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Published: April 11th 2007
This is a very common here, to see vendors carrying their merchandise on their heads as they solicit customers throughout the streets.
Haiti, an adventure that warms the heart.
Everything is good on our end and spring is definitely in the air here in Haiti. The mango tree branches are almost touching the ground, filled with ripening mangos. In one to two weeks time, there will be so many mangos to eat, that every child will have their face covered in mango. Rain is now becoming more frequent and the temperature at high noon is getting hotter and hotter, but the nights are still cool.
Over the Easter weekend, we set sail back to Montrouis to spend this holiday. It was nice to see some of the locals’ familiar faces and we took the opportunity to distribute some many needed articles which we had brought back from Canada. We grinned at one particularly appreciative man as he tried on a pair of sneakers we had purchased for him. He took care to slide plastic bags on his feet to make sure he didn’t dirty his new shoes. Another touching moment was when we gave a pair of reading glasses to a lady, she was so glad that she could now see clearly enough to thread a needle.
weeks ago, back in Grande Goave, we donated a soccer ball to a group of children. We found out yesterday that this ball is used seven days per week, for some 8 to 10 hours per day! We never imagined it could get that much use… It bewilders us to imagine how many feet have come in contact with this ball, and how smiles it has produced. Such a small gift, yet such a large impact!!!! We are even told that children from the neighboring villages make the journey to come and join in these soccer games.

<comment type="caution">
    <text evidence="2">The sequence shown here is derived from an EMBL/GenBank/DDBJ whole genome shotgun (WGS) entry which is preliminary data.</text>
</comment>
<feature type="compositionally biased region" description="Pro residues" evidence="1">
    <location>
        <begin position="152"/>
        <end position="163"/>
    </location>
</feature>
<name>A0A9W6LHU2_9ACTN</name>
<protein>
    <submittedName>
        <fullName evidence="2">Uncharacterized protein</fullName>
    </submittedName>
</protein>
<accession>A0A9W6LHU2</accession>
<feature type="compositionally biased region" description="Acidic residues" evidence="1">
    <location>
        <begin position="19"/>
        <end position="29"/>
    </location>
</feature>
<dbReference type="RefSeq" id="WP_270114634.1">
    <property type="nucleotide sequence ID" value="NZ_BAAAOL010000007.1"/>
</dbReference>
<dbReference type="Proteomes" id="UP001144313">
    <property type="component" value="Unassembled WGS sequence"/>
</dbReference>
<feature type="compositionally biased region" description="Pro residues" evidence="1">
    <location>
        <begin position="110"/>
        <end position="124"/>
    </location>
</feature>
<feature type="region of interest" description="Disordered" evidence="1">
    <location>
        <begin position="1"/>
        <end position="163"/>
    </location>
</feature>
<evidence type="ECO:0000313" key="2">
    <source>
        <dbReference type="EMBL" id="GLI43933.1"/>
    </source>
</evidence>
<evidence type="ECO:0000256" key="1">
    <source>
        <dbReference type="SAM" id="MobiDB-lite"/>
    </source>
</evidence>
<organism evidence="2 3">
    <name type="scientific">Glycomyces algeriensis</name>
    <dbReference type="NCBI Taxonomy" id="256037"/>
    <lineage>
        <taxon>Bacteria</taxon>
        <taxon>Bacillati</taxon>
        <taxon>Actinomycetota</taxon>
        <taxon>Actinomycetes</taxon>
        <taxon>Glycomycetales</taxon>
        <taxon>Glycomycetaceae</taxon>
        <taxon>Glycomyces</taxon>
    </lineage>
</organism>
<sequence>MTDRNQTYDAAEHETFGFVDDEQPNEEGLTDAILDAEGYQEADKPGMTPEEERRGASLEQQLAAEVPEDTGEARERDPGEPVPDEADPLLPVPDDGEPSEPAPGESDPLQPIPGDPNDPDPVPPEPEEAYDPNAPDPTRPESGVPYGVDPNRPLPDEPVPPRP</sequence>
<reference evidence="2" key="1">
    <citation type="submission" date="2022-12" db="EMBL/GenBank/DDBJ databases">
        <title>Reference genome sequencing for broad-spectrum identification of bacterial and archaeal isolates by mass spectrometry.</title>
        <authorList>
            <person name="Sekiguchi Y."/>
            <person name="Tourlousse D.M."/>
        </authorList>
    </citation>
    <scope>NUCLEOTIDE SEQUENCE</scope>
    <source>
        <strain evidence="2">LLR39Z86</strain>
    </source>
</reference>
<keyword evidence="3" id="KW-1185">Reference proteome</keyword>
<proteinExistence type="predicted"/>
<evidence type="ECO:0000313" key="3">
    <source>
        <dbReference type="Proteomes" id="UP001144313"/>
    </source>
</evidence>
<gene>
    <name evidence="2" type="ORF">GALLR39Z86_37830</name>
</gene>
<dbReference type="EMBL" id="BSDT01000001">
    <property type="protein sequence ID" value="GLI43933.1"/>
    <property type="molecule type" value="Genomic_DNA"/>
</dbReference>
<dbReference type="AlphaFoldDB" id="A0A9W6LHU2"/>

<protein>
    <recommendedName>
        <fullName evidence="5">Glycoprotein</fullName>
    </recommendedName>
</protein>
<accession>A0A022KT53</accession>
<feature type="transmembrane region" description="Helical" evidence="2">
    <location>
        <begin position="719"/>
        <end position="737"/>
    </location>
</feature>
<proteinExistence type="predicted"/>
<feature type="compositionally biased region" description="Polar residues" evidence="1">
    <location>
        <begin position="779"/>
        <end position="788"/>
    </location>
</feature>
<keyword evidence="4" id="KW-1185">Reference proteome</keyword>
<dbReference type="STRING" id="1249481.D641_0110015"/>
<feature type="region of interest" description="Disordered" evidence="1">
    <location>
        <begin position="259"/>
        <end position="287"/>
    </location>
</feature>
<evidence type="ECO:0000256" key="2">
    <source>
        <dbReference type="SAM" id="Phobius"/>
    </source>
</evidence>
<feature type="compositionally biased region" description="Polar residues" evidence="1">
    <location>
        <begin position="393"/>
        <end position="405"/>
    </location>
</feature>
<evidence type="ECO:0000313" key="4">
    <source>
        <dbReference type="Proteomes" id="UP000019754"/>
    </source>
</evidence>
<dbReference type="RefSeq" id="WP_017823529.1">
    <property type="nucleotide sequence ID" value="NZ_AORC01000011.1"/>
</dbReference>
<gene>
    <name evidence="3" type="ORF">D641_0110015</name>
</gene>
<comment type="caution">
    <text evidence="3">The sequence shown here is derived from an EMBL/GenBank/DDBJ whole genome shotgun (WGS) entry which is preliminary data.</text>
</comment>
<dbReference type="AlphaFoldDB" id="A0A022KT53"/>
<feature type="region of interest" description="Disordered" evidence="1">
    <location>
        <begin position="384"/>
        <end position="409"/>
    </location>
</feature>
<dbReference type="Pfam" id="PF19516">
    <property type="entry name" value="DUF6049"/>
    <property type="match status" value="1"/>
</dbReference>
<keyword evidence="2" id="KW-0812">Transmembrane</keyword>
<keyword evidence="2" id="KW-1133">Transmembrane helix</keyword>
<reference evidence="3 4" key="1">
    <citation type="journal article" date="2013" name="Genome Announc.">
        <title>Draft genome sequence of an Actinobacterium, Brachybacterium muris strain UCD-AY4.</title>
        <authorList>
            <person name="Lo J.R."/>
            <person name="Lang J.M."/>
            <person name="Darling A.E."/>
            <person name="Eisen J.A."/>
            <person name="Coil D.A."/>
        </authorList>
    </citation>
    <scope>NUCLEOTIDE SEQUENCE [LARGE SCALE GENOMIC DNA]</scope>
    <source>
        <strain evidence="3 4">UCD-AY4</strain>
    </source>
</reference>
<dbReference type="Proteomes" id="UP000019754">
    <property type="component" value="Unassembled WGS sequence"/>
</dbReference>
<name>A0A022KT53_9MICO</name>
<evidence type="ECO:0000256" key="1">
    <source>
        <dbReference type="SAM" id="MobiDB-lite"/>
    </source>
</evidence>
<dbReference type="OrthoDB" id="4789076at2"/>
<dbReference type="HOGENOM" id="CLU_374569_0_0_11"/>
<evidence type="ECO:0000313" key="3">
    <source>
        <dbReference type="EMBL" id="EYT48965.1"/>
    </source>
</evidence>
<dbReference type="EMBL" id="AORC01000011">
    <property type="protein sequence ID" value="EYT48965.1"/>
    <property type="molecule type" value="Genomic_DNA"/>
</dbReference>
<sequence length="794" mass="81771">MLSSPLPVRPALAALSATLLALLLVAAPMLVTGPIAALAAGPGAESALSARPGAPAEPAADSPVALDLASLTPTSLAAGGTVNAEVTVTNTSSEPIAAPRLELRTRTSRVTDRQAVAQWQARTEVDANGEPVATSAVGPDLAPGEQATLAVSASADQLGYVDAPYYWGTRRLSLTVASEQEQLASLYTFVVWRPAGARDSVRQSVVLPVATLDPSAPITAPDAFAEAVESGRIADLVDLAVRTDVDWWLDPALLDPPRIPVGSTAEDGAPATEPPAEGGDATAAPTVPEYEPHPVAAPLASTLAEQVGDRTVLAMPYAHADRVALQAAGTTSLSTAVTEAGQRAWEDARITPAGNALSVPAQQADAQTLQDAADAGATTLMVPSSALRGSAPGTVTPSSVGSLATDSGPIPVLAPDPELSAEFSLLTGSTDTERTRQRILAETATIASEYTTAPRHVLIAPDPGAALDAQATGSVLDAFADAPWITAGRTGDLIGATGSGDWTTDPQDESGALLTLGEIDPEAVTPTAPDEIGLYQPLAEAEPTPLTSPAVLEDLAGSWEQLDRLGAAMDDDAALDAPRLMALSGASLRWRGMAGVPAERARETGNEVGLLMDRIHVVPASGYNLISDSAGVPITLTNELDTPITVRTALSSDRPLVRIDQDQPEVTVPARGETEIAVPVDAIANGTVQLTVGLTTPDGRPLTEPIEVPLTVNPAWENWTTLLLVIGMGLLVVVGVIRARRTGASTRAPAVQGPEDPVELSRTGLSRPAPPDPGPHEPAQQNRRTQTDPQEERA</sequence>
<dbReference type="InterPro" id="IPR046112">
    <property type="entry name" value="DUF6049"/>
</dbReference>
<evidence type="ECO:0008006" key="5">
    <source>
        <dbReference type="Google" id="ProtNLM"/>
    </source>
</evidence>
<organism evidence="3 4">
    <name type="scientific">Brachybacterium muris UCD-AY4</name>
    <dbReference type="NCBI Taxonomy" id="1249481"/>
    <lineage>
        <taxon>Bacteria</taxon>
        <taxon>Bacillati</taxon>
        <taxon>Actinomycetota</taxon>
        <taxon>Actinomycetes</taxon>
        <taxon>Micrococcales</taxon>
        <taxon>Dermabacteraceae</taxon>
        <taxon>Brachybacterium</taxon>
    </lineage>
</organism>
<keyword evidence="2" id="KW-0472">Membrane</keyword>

Today the same group of kids showed up on the beach with long faces, as the ball in question has begun to fray and the stitching has come undone. Unfortunately, this is one of only two soccer balls we had brought back with us, and the other has already been reserved for another small needy group of kids. We told them we would try to repair the ball and asked them to return to see us in the morning. Annie is tackling this small rip with a needle and dental floss…. We are sure that the kids will be here soon to
Cocoyer beach, near the city of Miragoane.
reclaim this important soccer ball, and will surely return again in another week or so for some additional repairs. We have NEVER seen a ball get so much play time. We now wish we had brought many more, and of better quality, since their playing fields are on the rough side here (mud and rocks).
As for our Nasse (fish trap), well the good news is it has started to catch some fish, but no lobster for the moment. It makes us happy to see that some fish are going to needing families and, to be honest who cares if we never catch any lobster, it’s not really important, what is important is that we can keep the fish coming in for those who need it most.
We are doing a lot of diving and, up to this moment, we’ve unfortunately not located any sunken Spanish Galleons treasure ships! So the day dreaming will have to go on!!
To share a bit of Creole!!!, here are a few!!!
Kouman ou ye? (How are you?), Ki sa sa ye? (What is that?), Ki kote yo ye? (Where are they?), Se yon bon bagay pou apran kreyol. (It is
With all due respect, you can see that she has a great Ass!
a good thing to learn Creole.), Mwen tre kontan. (I am very gald.),..
Don’t forget to take a look at Annie’s recipe of the month!!
Annie & Eric
Aboard s/v My Love III
Web site: www.WeBeSailing.com
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